Enter King Edward, Queen Philippa, Derby, Soldiers
No more, Queen Philippe, pacify yourself.
Copland, except he can excuse his fault,
Shall find displeasure written in our looks.
And now unto this proud resisting town.
Soldiers, assault! I will no longer stay
To be deluded by their false delays.
Put all to sword, and make the spoil your own.
Enter six Citizens in their shirts, barefoot, with halters about their necks
Mercy, King Edward, mercy, gracious lord!
Contemptuous villains, call ye now for truce?
Mine ears are stopped against your bootless cries.
Sound drums' alarum; draw threat'ning swords!
Ah, noble prince, take pity on this town,
And hear us, mighty King.
We claim the promise that your highness made:
The two days' respite is not yet expired,
And we are come with willingness to bear
What torturing death or punishment you please,
So that the trembling multitude be saved.
My promise? Well, I do confess as much;
But I require the chiefest citizens
And men of most account that should submit.
You, peradventure, are but servile grooms,
Or some felonious robbers on the sea,
Whom, apprehended, law would execute,
Albeit severity lay dead in us.
No, no, you cannot overreach us thus.
The sun, dread Lord, that in the western fall
Beholds us now low brought through misery,
Did in the orient purple of the morn
Salute our coming forth when we were known;
Or may our portion be with damned fiends.
If it be so, then let our covenant stand:
We take possession of the town in peace.
But for yourselves, look you for no remorse,
But, as imperial justice hath decreed,
Your bodies shall be dragged about these walls,
And after, feel the stroke of quartering steel.
This is your doom. Go, soldiers, see it done.
Ah, be more mild unto these yielding men!
It is a glorious thing to stablish peace,
And kings approach the nearest unto God
By giving life and safety unto men.
As thou intendest to be king of France,
So let her people live to call thee king,
For what the sword cuts down or fire hath spoiled
Is held in reputation none of ours.
Although experience teach us this is true,
That a peaceful quietness brings most delight,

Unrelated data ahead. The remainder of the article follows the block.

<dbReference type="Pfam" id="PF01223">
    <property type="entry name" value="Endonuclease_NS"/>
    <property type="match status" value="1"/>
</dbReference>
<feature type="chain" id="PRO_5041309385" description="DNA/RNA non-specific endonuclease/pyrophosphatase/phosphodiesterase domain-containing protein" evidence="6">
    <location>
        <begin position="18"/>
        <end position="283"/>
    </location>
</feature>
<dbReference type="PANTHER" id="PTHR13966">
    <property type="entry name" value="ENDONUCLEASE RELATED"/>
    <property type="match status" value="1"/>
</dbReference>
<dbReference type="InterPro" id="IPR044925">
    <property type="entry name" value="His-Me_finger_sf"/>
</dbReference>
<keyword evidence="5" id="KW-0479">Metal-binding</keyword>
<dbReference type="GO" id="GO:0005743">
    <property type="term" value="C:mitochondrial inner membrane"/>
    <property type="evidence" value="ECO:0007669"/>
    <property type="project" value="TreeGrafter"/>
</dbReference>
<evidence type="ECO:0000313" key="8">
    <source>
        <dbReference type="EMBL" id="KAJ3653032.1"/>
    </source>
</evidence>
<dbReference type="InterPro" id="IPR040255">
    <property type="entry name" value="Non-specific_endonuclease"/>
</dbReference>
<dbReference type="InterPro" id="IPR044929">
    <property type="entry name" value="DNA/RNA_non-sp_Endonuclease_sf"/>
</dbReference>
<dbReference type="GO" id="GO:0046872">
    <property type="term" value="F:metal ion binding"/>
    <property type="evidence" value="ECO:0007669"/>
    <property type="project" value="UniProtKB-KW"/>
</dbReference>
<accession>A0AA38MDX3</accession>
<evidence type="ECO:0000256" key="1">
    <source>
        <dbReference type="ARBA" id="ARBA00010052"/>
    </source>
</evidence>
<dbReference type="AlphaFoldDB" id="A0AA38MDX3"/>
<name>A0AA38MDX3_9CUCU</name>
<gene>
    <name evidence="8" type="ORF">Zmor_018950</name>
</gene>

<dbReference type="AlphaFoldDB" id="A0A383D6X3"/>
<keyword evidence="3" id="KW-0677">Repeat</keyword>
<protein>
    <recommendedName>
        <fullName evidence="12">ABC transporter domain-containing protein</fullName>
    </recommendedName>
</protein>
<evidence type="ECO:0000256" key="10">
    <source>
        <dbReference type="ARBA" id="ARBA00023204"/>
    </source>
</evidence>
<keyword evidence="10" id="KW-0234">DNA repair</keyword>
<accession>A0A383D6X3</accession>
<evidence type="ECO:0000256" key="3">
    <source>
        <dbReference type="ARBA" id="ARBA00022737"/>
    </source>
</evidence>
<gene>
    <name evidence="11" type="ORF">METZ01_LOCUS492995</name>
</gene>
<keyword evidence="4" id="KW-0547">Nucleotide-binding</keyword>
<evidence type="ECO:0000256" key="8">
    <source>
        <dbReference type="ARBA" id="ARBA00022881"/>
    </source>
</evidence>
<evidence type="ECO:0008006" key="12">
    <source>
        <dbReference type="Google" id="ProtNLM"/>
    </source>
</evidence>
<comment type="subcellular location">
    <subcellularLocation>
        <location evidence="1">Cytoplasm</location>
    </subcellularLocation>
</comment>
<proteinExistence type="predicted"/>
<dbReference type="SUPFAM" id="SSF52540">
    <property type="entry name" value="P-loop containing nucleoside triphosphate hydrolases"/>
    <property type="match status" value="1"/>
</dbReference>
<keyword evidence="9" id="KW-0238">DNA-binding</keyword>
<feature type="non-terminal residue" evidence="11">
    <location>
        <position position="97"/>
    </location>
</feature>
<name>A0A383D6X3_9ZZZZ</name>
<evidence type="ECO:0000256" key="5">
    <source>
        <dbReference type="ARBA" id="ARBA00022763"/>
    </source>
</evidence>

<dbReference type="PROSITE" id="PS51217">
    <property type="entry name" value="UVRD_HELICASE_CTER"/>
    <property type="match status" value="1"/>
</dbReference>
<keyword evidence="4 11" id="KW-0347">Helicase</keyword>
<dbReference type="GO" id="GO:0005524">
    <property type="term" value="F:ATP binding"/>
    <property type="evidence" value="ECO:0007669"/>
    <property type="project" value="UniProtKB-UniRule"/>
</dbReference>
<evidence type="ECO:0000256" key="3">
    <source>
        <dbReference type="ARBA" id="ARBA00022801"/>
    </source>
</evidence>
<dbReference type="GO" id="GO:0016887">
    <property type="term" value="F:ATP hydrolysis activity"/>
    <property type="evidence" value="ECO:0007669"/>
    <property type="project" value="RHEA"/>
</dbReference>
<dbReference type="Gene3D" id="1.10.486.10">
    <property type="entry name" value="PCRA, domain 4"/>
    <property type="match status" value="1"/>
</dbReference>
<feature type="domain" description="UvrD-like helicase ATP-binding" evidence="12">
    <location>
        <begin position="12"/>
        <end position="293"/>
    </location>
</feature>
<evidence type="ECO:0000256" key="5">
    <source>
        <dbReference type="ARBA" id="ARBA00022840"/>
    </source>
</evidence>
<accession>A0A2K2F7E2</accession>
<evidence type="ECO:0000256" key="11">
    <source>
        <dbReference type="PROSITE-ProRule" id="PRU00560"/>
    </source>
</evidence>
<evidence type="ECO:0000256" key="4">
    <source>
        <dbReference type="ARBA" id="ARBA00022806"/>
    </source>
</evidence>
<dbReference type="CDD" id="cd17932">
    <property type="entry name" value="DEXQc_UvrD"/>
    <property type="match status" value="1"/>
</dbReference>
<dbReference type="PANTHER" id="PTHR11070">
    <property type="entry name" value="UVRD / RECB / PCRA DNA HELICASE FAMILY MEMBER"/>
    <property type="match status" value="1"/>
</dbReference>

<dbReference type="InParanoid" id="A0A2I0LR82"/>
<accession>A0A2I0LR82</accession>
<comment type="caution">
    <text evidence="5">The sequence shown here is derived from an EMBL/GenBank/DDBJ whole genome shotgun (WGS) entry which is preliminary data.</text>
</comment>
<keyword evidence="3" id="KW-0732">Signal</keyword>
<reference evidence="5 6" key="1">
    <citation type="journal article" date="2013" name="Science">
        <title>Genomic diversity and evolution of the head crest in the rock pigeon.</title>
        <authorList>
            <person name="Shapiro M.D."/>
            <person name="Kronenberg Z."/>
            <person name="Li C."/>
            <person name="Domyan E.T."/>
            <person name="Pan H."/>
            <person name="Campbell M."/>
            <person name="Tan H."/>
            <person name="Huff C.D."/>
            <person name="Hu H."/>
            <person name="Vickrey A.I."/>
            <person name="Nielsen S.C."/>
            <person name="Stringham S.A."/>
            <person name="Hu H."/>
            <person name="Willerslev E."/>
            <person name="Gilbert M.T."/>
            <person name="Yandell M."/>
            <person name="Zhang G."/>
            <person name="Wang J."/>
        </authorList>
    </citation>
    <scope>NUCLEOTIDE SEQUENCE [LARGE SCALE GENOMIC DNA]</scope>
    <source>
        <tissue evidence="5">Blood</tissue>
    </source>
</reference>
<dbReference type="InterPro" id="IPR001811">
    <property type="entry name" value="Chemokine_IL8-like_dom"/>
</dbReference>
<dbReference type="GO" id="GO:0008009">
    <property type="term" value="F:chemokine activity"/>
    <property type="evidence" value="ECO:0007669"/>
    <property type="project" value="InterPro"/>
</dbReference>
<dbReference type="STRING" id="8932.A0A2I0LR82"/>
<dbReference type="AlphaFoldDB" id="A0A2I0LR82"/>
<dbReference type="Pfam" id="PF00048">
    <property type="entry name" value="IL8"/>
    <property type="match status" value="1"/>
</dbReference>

When most of all abuses are controlled,
Yet, insomuch it shall be known that we
As well can master our affections
As conquer other by the dint of sword,
Philippe, prevail: we yield to thy request.
These men shall live to boast of clemency,
And, Tyranny, strike terror to thyself.
Long live your highness! Happy be your reign!
Go, get you hence, return unto the town;
And if this kindness hath deserved your love,
Learn then to reverence Edward as your king.
Now might we hear of our affairs abroad.
We would, till gloomy winter were o'erspent,
Dispose our men in garrison a while. –
But who comes here?
Enter Copland and King David
Copland, my lord, and David, King of Scots.
Is this the proud presumptuous esquire of the north
That would not yield his prisoner to my Queen?
I am, my liege, a northern squire indeed,
But neither proud nor insolent, I trust.
What moved thee, then, to be so obstinate
To contradict our royal Queen's desire?
No wilful disobedience, mighty lord,
But my desert and public law of arms.
I took the king myself in single fight,
And, like a soldier, would be loath to lose
The least pre-eminence that I had won.
And Copland, straight upon your highness' charge,
Is come to France, and with a lowly mind
Doth vail the bonnet of his victory.
vail (v.) 1
lower, bow down, cast down [as in submission]
Receive, dread lord, the custom of my fraught,
The wealthy tribute of my labouring hands,
Which should long since have been surrendered up,
Had but your gracious self been there in place.
But, Copland, thou didst scorn the King's command,
Neglecting our commission in his name.
His name I reverence, but his person more.
His name shall keep me in allegiance still,
But to his person I will bend my knee.
I pray thee, Philippe, let displeasure pass.
This man doth please me, and I like his words;
For what is he that will attempt great deeds
And lose the glory that ensues the same?
All rivers have recourse unto the sea,
And Copland's faith, relation to his king.
Kneel therefore down: now rise, King Edward's knight;
And, to maintain thy state, I freely give
Five hundred marks a year to thee and thine.
Welcome, Lord Salisbury. What news from Brittaine?
This, mighty King: the country we have won,
And Charles de Mountford, regent of that place,
Presents your highness with this coronet,
Protesting true allegiance to your grace.
We thank thee for thy service, valiant earl:
Challenge our favour, for we owe it thee.
But now, my lord, as this is joyful news,
So must my voice be tragical again,
And I must sing of doleful accidents.
What, have our men the overthrow at Poitiers,
Or is our son beset with too much odds?
He was, my lord; and as my worthless self
With forty other serviceable knights,
Under safe-conduct of the dauphin's seal,
Did travel that way, finding him distressed,
A troop of lances met us on the way,
lancer, horse soldier armed with a lance
Surprised, and brought us prisoners to the king,
Who, proud of this and eager of revenge,
Commanded straight to cut off all our heads;
And surely we had died, but that the duke,
More full of honour than his angry sire,
Procured our quick deliverance from thence.
But, ere we went, ‘ Salute your king,’ quoth he,